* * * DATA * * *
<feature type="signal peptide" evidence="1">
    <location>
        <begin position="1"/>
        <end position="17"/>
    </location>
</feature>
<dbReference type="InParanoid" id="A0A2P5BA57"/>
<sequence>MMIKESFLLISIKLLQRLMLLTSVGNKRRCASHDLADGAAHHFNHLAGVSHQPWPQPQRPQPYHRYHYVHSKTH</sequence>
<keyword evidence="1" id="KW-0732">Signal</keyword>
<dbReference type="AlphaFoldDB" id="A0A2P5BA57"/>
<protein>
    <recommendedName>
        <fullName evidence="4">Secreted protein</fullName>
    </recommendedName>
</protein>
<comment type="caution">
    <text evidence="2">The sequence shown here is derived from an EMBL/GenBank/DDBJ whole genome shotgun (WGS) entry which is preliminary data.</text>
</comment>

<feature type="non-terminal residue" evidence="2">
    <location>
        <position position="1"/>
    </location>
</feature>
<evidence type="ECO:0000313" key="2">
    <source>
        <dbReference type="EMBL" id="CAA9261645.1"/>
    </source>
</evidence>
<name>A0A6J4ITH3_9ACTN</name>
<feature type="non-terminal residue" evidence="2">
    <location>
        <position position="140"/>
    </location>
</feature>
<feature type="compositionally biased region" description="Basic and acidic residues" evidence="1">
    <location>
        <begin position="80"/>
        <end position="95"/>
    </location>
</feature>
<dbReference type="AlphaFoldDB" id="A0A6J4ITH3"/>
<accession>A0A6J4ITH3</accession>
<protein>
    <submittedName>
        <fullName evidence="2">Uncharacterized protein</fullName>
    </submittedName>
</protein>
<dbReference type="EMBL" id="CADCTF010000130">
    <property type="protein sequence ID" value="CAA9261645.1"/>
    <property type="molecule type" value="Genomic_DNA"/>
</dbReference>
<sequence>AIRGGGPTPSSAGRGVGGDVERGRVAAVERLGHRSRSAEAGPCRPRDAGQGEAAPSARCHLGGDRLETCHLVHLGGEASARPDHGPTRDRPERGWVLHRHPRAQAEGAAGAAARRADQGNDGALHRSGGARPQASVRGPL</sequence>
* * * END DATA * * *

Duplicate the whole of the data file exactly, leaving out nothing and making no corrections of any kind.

<feature type="signal peptide" evidence="1">
    <location>
        <begin position="1"/>
        <end position="17"/>
    </location>
</feature>
<dbReference type="InParanoid" id="A0A2P5BA57"/>
<sequence>MMIKESFLLISIKLLQRLMLLTSVGNKRRCASHDLADGAAHHFNHLAGVSHQPWPQPQRPQPYHRYHYVHSKTH</sequence>
<keyword evidence="1" id="KW-0732">Signal</keyword>
<dbReference type="AlphaFoldDB" id="A0A2P5BA57"/>
<protein>
    <recommendedName>
        <fullName evidence="4">Secreted protein</fullName>
    </recommendedName>
</protein>
<comment type="caution">
    <text evidence="2">The sequence shown here is derived from an EMBL/GenBank/DDBJ whole genome shotgun (WGS) entry which is preliminary data.</text>
</comment>

<feature type="non-terminal residue" evidence="2">
    <location>
        <position position="1"/>
    </location>
</feature>
<evidence type="ECO:0000313" key="2">
    <source>
        <dbReference type="EMBL" id="CAA9261645.1"/>
    </source>
</evidence>
<name>A0A6J4ITH3_9ACTN</name>
<feature type="non-terminal residue" evidence="2">
    <location>
        <position position="140"/>
    </location>
</feature>
<feature type="compositionally biased region" description="Basic and acidic residues" evidence="1">
    <location>
        <begin position="80"/>
        <end position="95"/>
    </location>
</feature>
<dbReference type="AlphaFoldDB" id="A0A6J4ITH3"/>
<accession>A0A6J4ITH3</accession>
<protein>
    <submittedName>
        <fullName evidence="2">Uncharacterized protein</fullName>
    </submittedName>
</protein>
<dbReference type="EMBL" id="CADCTF010000130">
    <property type="protein sequence ID" value="CAA9261645.1"/>
    <property type="molecule type" value="Genomic_DNA"/>
</dbReference>
<sequence>AIRGGGPTPSSAGRGVGGDVERGRVAAVERLGHRSRSAEAGPCRPRDAGQGEAAPSARCHLGGDRLETCHLVHLGGEASARPDHGPTRDRPERGWVLHRHPRAQAEGAAGAAARRADQGNDGALHRSGGARPQASVRGPL</sequence>